French Polishing

French-PolishingMany people throughout the world confusingly refer to any type of wood finishing as “French polishing”. This has given rise to many myths and misconceptions.

In fact, almost all wooden furniture made over the last 70 years has been polished with cellulose lacquer using spray technology. Unlike French Polishing in the traditional way, these finishes do not lend themselves to recoating and, to do the job properly, will need to be stripped from the wood completely.

When this is not done, the finish will often flake and discolour after a matter of weeks. This practice has given rise to many people’s distrust of spray polishing.

French Polishing is the technique developed during the 19th century of applying shellac to wood. The technique involves dissolving the shellac flakes in methylated spirit and “working” the polish by hand using a rubber.

It is a long, painstaking and highly skilled method which results in a thin but grain-filled finish. Although we can French Polish most woods, this finish is usually reserved for the more valuable antique furniture pieces, stair cases in older properties, panelling and many other hand crafted items.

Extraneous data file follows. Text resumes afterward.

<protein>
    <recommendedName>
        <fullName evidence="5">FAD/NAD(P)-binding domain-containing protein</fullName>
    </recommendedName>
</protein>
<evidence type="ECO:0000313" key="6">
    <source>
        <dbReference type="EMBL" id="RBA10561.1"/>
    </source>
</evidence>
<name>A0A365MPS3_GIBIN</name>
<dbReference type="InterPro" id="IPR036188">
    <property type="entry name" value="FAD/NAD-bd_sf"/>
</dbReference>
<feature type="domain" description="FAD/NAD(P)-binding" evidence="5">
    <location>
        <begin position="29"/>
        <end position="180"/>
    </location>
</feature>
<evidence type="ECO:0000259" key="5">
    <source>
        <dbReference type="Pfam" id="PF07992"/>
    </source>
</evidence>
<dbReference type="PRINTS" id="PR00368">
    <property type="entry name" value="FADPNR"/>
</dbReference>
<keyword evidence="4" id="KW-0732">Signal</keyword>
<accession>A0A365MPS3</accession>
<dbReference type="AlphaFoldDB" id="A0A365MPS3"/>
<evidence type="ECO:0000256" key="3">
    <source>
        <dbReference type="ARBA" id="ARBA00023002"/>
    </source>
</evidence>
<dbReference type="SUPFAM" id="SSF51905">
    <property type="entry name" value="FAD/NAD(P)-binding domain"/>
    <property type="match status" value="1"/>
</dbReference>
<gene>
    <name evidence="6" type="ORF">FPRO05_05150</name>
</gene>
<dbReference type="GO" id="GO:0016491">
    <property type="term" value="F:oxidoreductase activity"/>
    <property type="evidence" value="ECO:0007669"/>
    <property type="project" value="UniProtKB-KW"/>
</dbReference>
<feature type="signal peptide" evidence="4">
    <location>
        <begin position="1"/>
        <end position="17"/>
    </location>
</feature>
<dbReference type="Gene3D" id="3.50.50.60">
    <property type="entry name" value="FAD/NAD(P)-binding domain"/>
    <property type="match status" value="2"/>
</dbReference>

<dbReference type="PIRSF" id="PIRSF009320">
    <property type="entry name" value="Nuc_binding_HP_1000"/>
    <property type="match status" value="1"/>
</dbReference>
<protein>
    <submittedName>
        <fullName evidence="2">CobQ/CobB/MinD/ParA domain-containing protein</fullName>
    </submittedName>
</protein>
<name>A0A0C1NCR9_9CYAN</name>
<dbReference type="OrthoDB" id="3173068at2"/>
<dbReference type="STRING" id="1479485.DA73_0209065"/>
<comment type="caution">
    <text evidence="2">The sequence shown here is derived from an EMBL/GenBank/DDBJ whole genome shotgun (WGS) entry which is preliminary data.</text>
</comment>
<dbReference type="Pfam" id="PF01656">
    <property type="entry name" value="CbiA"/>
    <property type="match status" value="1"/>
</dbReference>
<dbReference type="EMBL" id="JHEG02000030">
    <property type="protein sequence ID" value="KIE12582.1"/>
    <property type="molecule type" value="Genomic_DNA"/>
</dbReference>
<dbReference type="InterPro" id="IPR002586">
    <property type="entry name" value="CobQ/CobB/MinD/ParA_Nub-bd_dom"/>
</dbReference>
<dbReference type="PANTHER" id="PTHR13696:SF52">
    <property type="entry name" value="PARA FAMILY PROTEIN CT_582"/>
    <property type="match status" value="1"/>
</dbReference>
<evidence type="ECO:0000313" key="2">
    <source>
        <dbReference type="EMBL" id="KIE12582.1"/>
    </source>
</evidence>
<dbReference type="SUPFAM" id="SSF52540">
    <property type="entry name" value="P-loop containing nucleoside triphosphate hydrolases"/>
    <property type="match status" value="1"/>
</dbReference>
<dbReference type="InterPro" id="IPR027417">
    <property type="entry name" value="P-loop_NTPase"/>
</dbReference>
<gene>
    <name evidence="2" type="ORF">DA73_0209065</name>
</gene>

The French Polisher
What does the title French Polisher convey to you? Perhaps a vision of times past, a Victorian workshop with maybe a kindly old Craftsman peering over half glasses, nodding knowingly.

Maybe he exists somewhere, but he is now more than likely to be working in a modern place, aided by machinery and suffering noise from compressors supplying air operated equipment. Extraction fans running, with the hiss of spray guns applying modern finishing materials that bear little resemblance to French Polishing Techniques.

In our workshop, we believe in traditional methods of Restoration and French Polishing, making sure your piece is Restored to its exact specifications from when it was built.